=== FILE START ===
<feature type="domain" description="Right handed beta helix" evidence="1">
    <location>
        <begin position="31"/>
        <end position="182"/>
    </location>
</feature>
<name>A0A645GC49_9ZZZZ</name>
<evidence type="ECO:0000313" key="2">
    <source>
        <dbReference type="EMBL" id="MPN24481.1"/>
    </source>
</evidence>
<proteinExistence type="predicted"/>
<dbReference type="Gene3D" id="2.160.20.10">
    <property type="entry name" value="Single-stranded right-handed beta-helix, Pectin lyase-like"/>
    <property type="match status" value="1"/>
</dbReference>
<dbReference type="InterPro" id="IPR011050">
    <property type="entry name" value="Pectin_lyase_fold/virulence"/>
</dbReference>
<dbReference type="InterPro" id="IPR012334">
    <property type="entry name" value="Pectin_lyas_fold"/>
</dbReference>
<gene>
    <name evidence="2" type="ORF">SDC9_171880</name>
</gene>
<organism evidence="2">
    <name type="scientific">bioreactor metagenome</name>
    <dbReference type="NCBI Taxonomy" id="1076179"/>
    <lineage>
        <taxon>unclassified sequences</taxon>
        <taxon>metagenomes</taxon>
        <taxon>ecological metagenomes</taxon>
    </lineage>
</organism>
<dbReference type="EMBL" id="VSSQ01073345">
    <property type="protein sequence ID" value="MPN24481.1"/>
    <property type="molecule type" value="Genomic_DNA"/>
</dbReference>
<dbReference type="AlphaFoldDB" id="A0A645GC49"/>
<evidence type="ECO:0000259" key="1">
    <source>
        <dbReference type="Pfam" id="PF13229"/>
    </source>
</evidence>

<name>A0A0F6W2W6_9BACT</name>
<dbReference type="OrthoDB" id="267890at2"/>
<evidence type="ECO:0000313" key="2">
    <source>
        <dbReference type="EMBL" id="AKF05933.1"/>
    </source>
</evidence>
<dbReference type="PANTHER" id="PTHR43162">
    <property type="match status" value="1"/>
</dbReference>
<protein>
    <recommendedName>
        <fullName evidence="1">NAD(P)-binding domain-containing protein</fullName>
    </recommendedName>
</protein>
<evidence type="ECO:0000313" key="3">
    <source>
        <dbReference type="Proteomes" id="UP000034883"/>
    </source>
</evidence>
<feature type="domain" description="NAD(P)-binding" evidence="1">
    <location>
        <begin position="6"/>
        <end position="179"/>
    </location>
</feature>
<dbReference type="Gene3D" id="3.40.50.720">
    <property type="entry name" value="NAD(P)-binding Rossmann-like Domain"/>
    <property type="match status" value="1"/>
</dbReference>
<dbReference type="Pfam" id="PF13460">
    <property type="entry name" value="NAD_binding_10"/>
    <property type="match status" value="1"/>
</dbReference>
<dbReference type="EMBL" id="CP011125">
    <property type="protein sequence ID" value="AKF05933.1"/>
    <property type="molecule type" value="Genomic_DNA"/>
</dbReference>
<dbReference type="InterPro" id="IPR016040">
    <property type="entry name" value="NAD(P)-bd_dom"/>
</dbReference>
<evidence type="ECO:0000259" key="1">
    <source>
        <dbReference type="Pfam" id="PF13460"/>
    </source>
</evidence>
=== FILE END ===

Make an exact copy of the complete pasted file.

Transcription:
<feature type="domain" description="Right handed beta helix" evidence="1">
    <location>
        <begin position="31"/>
        <end position="182"/>
    </location>
</feature>
<name>A0A645GC49_9ZZZZ</name>
<evidence type="ECO:0000313" key="2">
    <source>
        <dbReference type="EMBL" id="MPN24481.1"/>
    </source>
</evidence>
<proteinExistence type="predicted"/>
<dbReference type="Gene3D" id="2.160.20.10">
    <property type="entry name" value="Single-stranded right-handed beta-helix, Pectin lyase-like"/>
    <property type="match status" value="1"/>
</dbReference>
<dbReference type="InterPro" id="IPR011050">
    <property type="entry name" value="Pectin_lyase_fold/virulence"/>
</dbReference>
<dbReference type="InterPro" id="IPR012334">
    <property type="entry name" value="Pectin_lyas_fold"/>
</dbReference>
<gene>
    <name evidence="2" type="ORF">SDC9_171880</name>
</gene>
<organism evidence="2">
    <name type="scientific">bioreactor metagenome</name>
    <dbReference type="NCBI Taxonomy" id="1076179"/>
    <lineage>
        <taxon>unclassified sequences</taxon>
        <taxon>metagenomes</taxon>
        <taxon>ecological metagenomes</taxon>
    </lineage>
</organism>
<dbReference type="EMBL" id="VSSQ01073345">
    <property type="protein sequence ID" value="MPN24481.1"/>
    <property type="molecule type" value="Genomic_DNA"/>
</dbReference>
<dbReference type="AlphaFoldDB" id="A0A645GC49"/>
<evidence type="ECO:0000259" key="1">
    <source>
        <dbReference type="Pfam" id="PF13229"/>
    </source>
</evidence>

<name>A0A0F6W2W6_9BACT</name>
<dbReference type="OrthoDB" id="267890at2"/>
<evidence type="ECO:0000313" key="2">
    <source>
        <dbReference type="EMBL" id="AKF05933.1"/>
    </source>
</evidence>
<dbReference type="PANTHER" id="PTHR43162">
    <property type="match status" value="1"/>
</dbReference>
<protein>
    <recommendedName>
        <fullName evidence="1">NAD(P)-binding domain-containing protein</fullName>
    </recommendedName>
</protein>
<evidence type="ECO:0000313" key="3">
    <source>
        <dbReference type="Proteomes" id="UP000034883"/>
    </source>
</evidence>
<feature type="domain" description="NAD(P)-binding" evidence="1">
    <location>
        <begin position="6"/>
        <end position="179"/>
    </location>
</feature>
<dbReference type="Gene3D" id="3.40.50.720">
    <property type="entry name" value="NAD(P)-binding Rossmann-like Domain"/>
    <property type="match status" value="1"/>
</dbReference>
<dbReference type="Pfam" id="PF13460">
    <property type="entry name" value="NAD_binding_10"/>
    <property type="match status" value="1"/>
</dbReference>
<dbReference type="EMBL" id="CP011125">
    <property type="protein sequence ID" value="AKF05933.1"/>
    <property type="molecule type" value="Genomic_DNA"/>
</dbReference>
<dbReference type="InterPro" id="IPR016040">
    <property type="entry name" value="NAD(P)-bd_dom"/>
</dbReference>
<evidence type="ECO:0000259" key="1">
    <source>
        <dbReference type="Pfam" id="PF13460"/>
    </source>
</evidence>